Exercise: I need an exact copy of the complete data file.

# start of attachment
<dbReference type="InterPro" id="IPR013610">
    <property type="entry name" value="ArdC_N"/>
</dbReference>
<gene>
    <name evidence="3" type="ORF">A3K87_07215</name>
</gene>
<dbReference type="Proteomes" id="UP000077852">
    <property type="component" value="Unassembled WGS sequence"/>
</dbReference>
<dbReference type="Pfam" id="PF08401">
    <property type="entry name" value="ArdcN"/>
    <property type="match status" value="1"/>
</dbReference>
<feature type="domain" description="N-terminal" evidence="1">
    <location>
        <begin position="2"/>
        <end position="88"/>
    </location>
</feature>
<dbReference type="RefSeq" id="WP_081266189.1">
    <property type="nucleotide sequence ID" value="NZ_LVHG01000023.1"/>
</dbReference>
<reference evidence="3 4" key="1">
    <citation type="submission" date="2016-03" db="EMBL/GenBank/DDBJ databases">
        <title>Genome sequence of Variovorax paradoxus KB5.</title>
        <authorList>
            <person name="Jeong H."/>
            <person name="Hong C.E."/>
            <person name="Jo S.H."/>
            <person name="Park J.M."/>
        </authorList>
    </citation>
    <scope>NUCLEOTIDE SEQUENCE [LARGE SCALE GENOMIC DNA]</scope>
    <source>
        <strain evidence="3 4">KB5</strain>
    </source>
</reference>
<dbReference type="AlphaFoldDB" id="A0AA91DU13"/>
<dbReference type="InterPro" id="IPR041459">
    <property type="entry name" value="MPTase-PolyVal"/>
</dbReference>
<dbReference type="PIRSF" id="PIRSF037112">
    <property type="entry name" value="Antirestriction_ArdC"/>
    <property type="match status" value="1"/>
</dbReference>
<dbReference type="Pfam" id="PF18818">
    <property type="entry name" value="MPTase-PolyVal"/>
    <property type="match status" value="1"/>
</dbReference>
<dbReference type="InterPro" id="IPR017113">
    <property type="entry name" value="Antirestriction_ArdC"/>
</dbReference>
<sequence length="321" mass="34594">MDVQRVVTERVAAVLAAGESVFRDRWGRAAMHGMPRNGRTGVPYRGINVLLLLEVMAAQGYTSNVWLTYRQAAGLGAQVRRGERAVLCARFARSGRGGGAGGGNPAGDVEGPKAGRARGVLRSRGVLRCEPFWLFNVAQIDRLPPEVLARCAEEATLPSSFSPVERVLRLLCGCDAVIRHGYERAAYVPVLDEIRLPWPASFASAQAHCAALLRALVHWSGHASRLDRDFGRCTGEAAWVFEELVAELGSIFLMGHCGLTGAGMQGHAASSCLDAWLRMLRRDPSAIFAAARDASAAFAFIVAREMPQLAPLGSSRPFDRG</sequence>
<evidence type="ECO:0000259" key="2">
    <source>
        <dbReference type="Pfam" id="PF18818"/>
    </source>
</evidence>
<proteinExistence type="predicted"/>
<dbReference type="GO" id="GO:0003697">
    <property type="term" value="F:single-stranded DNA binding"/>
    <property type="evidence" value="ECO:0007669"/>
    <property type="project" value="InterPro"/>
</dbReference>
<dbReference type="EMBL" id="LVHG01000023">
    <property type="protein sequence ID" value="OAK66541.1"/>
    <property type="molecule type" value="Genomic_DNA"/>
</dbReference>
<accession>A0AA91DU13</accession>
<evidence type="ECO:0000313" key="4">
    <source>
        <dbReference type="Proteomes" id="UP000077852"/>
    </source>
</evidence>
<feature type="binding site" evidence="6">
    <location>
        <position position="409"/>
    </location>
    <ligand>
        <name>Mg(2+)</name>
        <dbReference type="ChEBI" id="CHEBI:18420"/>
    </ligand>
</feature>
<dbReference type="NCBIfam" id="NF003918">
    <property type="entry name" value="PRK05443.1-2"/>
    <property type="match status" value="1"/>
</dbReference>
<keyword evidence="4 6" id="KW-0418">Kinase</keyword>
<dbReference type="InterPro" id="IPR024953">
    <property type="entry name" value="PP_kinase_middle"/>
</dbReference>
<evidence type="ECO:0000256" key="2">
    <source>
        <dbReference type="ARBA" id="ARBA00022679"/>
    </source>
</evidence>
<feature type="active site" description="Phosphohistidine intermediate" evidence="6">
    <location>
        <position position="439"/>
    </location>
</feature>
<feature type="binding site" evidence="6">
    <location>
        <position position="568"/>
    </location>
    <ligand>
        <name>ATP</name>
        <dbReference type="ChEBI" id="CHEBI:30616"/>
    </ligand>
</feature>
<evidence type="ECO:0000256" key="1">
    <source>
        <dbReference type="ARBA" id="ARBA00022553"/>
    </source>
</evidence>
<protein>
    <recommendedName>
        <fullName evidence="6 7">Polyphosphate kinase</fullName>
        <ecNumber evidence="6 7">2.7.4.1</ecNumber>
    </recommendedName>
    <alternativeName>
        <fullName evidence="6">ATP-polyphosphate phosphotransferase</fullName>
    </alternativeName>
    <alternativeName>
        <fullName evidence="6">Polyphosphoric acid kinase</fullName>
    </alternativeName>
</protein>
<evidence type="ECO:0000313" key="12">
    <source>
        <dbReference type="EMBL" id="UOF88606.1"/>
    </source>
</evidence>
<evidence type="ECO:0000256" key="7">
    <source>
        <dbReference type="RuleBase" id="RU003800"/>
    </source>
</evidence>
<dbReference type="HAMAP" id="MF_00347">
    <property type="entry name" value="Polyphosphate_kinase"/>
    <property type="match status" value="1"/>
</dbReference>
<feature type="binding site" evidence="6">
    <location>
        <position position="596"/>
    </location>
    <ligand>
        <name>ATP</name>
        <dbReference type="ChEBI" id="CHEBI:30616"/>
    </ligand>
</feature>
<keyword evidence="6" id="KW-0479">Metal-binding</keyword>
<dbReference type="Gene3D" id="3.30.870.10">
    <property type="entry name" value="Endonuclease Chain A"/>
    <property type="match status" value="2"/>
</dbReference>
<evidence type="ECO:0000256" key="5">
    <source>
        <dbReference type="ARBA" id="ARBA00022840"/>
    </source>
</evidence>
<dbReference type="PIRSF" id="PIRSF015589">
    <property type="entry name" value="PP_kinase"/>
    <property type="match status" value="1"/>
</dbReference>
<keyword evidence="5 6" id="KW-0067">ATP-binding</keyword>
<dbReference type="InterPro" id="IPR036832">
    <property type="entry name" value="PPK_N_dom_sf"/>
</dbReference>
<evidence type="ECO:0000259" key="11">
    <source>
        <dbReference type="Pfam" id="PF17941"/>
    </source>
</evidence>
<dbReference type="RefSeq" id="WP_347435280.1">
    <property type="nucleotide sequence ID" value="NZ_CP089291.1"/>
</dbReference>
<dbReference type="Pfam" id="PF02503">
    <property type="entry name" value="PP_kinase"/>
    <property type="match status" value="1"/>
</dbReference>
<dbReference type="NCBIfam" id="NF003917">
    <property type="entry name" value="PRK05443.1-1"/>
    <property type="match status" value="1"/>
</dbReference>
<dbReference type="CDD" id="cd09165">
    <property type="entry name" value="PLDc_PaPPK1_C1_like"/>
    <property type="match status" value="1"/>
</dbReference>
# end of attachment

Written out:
<dbReference type="InterPro" id="IPR013610">
    <property type="entry name" value="ArdC_N"/>
</dbReference>
<gene>
    <name evidence="3" type="ORF">A3K87_07215</name>
</gene>
<dbReference type="Proteomes" id="UP000077852">
    <property type="component" value="Unassembled WGS sequence"/>
</dbReference>
<dbReference type="Pfam" id="PF08401">
    <property type="entry name" value="ArdcN"/>
    <property type="match status" value="1"/>
</dbReference>
<feature type="domain" description="N-terminal" evidence="1">
    <location>
        <begin position="2"/>
        <end position="88"/>
    </location>
</feature>
<dbReference type="RefSeq" id="WP_081266189.1">
    <property type="nucleotide sequence ID" value="NZ_LVHG01000023.1"/>
</dbReference>
<reference evidence="3 4" key="1">
    <citation type="submission" date="2016-03" db="EMBL/GenBank/DDBJ databases">
        <title>Genome sequence of Variovorax paradoxus KB5.</title>
        <authorList>
            <person name="Jeong H."/>
            <person name="Hong C.E."/>
            <person name="Jo S.H."/>
            <person name="Park J.M."/>
        </authorList>
    </citation>
    <scope>NUCLEOTIDE SEQUENCE [LARGE SCALE GENOMIC DNA]</scope>
    <source>
        <strain evidence="3 4">KB5</strain>
    </source>
</reference>
<dbReference type="AlphaFoldDB" id="A0AA91DU13"/>
<dbReference type="InterPro" id="IPR041459">
    <property type="entry name" value="MPTase-PolyVal"/>
</dbReference>
<dbReference type="PIRSF" id="PIRSF037112">
    <property type="entry name" value="Antirestriction_ArdC"/>
    <property type="match status" value="1"/>
</dbReference>
<dbReference type="Pfam" id="PF18818">
    <property type="entry name" value="MPTase-PolyVal"/>
    <property type="match status" value="1"/>
</dbReference>
<dbReference type="InterPro" id="IPR017113">
    <property type="entry name" value="Antirestriction_ArdC"/>
</dbReference>
<sequence length="321" mass="34594">MDVQRVVTERVAAVLAAGESVFRDRWGRAAMHGMPRNGRTGVPYRGINVLLLLEVMAAQGYTSNVWLTYRQAAGLGAQVRRGERAVLCARFARSGRGGGAGGGNPAGDVEGPKAGRARGVLRSRGVLRCEPFWLFNVAQIDRLPPEVLARCAEEATLPSSFSPVERVLRLLCGCDAVIRHGYERAAYVPVLDEIRLPWPASFASAQAHCAALLRALVHWSGHASRLDRDFGRCTGEAAWVFEELVAELGSIFLMGHCGLTGAGMQGHAASSCLDAWLRMLRRDPSAIFAAARDASAAFAFIVAREMPQLAPLGSSRPFDRG</sequence>
<evidence type="ECO:0000259" key="2">
    <source>
        <dbReference type="Pfam" id="PF18818"/>
    </source>
</evidence>
<proteinExistence type="predicted"/>
<dbReference type="GO" id="GO:0003697">
    <property type="term" value="F:single-stranded DNA binding"/>
    <property type="evidence" value="ECO:0007669"/>
    <property type="project" value="InterPro"/>
</dbReference>
<dbReference type="EMBL" id="LVHG01000023">
    <property type="protein sequence ID" value="OAK66541.1"/>
    <property type="molecule type" value="Genomic_DNA"/>
</dbReference>
<accession>A0AA91DU13</accession>
<evidence type="ECO:0000313" key="4">
    <source>
        <dbReference type="Proteomes" id="UP000077852"/>
    </source>
</evidence>
<feature type="binding site" evidence="6">
    <location>
        <position position="409"/>
    </location>
    <ligand>
        <name>Mg(2+)</name>
        <dbReference type="ChEBI" id="CHEBI:18420"/>
    </ligand>
</feature>
<dbReference type="NCBIfam" id="NF003918">
    <property type="entry name" value="PRK05443.1-2"/>
    <property type="match status" value="1"/>
</dbReference>
<keyword evidence="4 6" id="KW-0418">Kinase</keyword>
<dbReference type="InterPro" id="IPR024953">
    <property type="entry name" value="PP_kinase_middle"/>
</dbReference>
<evidence type="ECO:0000256" key="2">
    <source>
        <dbReference type="ARBA" id="ARBA00022679"/>
    </source>
</evidence>
<feature type="active site" description="Phosphohistidine intermediate" evidence="6">
    <location>
        <position position="439"/>
    </location>
</feature>
<feature type="binding site" evidence="6">
    <location>
        <position position="568"/>
    </location>
    <ligand>
        <name>ATP</name>
        <dbReference type="ChEBI" id="CHEBI:30616"/>
    </ligand>
</feature>
<evidence type="ECO:0000256" key="1">
    <source>
        <dbReference type="ARBA" id="ARBA00022553"/>
    </source>
</evidence>
<protein>
    <recommendedName>
        <fullName evidence="6 7">Polyphosphate kinase</fullName>
        <ecNumber evidence="6 7">2.7.4.1</ecNumber>
    </recommendedName>
    <alternativeName>
        <fullName evidence="6">ATP-polyphosphate phosphotransferase</fullName>
    </alternativeName>
    <alternativeName>
        <fullName evidence="6">Polyphosphoric acid kinase</fullName>
    </alternativeName>
</protein>
<evidence type="ECO:0000313" key="12">
    <source>
        <dbReference type="EMBL" id="UOF88606.1"/>
    </source>
</evidence>
<evidence type="ECO:0000256" key="7">
    <source>
        <dbReference type="RuleBase" id="RU003800"/>
    </source>
</evidence>
<dbReference type="HAMAP" id="MF_00347">
    <property type="entry name" value="Polyphosphate_kinase"/>
    <property type="match status" value="1"/>
</dbReference>
<feature type="binding site" evidence="6">
    <location>
        <position position="596"/>
    </location>
    <ligand>
        <name>ATP</name>
        <dbReference type="ChEBI" id="CHEBI:30616"/>
    </ligand>
</feature>
<keyword evidence="6" id="KW-0479">Metal-binding</keyword>
<dbReference type="Gene3D" id="3.30.870.10">
    <property type="entry name" value="Endonuclease Chain A"/>
    <property type="match status" value="2"/>
</dbReference>
<evidence type="ECO:0000256" key="5">
    <source>
        <dbReference type="ARBA" id="ARBA00022840"/>
    </source>
</evidence>
<dbReference type="PIRSF" id="PIRSF015589">
    <property type="entry name" value="PP_kinase"/>
    <property type="match status" value="1"/>
</dbReference>
<keyword evidence="5 6" id="KW-0067">ATP-binding</keyword>
<dbReference type="InterPro" id="IPR036832">
    <property type="entry name" value="PPK_N_dom_sf"/>
</dbReference>
<evidence type="ECO:0000259" key="11">
    <source>
        <dbReference type="Pfam" id="PF17941"/>
    </source>
</evidence>
<dbReference type="RefSeq" id="WP_347435280.1">
    <property type="nucleotide sequence ID" value="NZ_CP089291.1"/>
</dbReference>
<dbReference type="Pfam" id="PF02503">
    <property type="entry name" value="PP_kinase"/>
    <property type="match status" value="1"/>
</dbReference>
<dbReference type="NCBIfam" id="NF003917">
    <property type="entry name" value="PRK05443.1-1"/>
    <property type="match status" value="1"/>
</dbReference>
<dbReference type="CDD" id="cd09165">
    <property type="entry name" value="PLDc_PaPPK1_C1_like"/>
    <property type="match status" value="1"/>
</dbReference>